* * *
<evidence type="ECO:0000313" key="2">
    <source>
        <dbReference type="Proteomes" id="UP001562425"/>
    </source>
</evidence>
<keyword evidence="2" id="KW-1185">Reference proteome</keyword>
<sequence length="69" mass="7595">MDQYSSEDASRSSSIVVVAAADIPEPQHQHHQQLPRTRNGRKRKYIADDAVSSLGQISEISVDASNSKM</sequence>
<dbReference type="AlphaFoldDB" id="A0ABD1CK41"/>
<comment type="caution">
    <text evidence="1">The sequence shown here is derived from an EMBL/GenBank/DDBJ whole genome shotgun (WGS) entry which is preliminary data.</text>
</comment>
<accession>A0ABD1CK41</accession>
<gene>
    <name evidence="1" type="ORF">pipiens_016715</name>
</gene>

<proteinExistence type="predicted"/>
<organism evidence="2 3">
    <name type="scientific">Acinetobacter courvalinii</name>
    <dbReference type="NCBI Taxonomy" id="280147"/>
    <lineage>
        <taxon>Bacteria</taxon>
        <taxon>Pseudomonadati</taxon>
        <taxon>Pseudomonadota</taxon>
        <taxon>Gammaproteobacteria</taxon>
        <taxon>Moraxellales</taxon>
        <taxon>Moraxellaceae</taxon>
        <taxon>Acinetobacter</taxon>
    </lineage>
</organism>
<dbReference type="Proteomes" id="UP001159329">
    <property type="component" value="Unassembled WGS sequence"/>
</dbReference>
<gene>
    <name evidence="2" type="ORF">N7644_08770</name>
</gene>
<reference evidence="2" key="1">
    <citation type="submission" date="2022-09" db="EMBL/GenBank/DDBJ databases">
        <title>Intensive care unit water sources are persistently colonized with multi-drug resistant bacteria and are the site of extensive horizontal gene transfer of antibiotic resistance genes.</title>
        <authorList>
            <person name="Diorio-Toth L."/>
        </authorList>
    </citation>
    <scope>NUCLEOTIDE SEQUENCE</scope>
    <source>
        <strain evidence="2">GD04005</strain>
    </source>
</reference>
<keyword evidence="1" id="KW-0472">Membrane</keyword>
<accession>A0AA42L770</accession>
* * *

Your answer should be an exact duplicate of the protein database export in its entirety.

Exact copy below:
<evidence type="ECO:0000313" key="2">
    <source>
        <dbReference type="Proteomes" id="UP001562425"/>
    </source>
</evidence>
<keyword evidence="2" id="KW-1185">Reference proteome</keyword>
<sequence length="69" mass="7595">MDQYSSEDASRSSSIVVVAAADIPEPQHQHHQQLPRTRNGRKRKYIADDAVSSLGQISEISVDASNSKM</sequence>
<dbReference type="AlphaFoldDB" id="A0ABD1CK41"/>
<comment type="caution">
    <text evidence="1">The sequence shown here is derived from an EMBL/GenBank/DDBJ whole genome shotgun (WGS) entry which is preliminary data.</text>
</comment>
<accession>A0ABD1CK41</accession>
<gene>
    <name evidence="1" type="ORF">pipiens_016715</name>
</gene>

<proteinExistence type="predicted"/>
<organism evidence="2 3">
    <name type="scientific">Acinetobacter courvalinii</name>
    <dbReference type="NCBI Taxonomy" id="280147"/>
    <lineage>
        <taxon>Bacteria</taxon>
        <taxon>Pseudomonadati</taxon>
        <taxon>Pseudomonadota</taxon>
        <taxon>Gammaproteobacteria</taxon>
        <taxon>Moraxellales</taxon>
        <taxon>Moraxellaceae</taxon>
        <taxon>Acinetobacter</taxon>
    </lineage>
</organism>
<dbReference type="Proteomes" id="UP001159329">
    <property type="component" value="Unassembled WGS sequence"/>
</dbReference>
<gene>
    <name evidence="2" type="ORF">N7644_08770</name>
</gene>
<reference evidence="2" key="1">
    <citation type="submission" date="2022-09" db="EMBL/GenBank/DDBJ databases">
        <title>Intensive care unit water sources are persistently colonized with multi-drug resistant bacteria and are the site of extensive horizontal gene transfer of antibiotic resistance genes.</title>
        <authorList>
            <person name="Diorio-Toth L."/>
        </authorList>
    </citation>
    <scope>NUCLEOTIDE SEQUENCE</scope>
    <source>
        <strain evidence="2">GD04005</strain>
    </source>
</reference>
<keyword evidence="1" id="KW-0472">Membrane</keyword>
<accession>A0AA42L770</accession>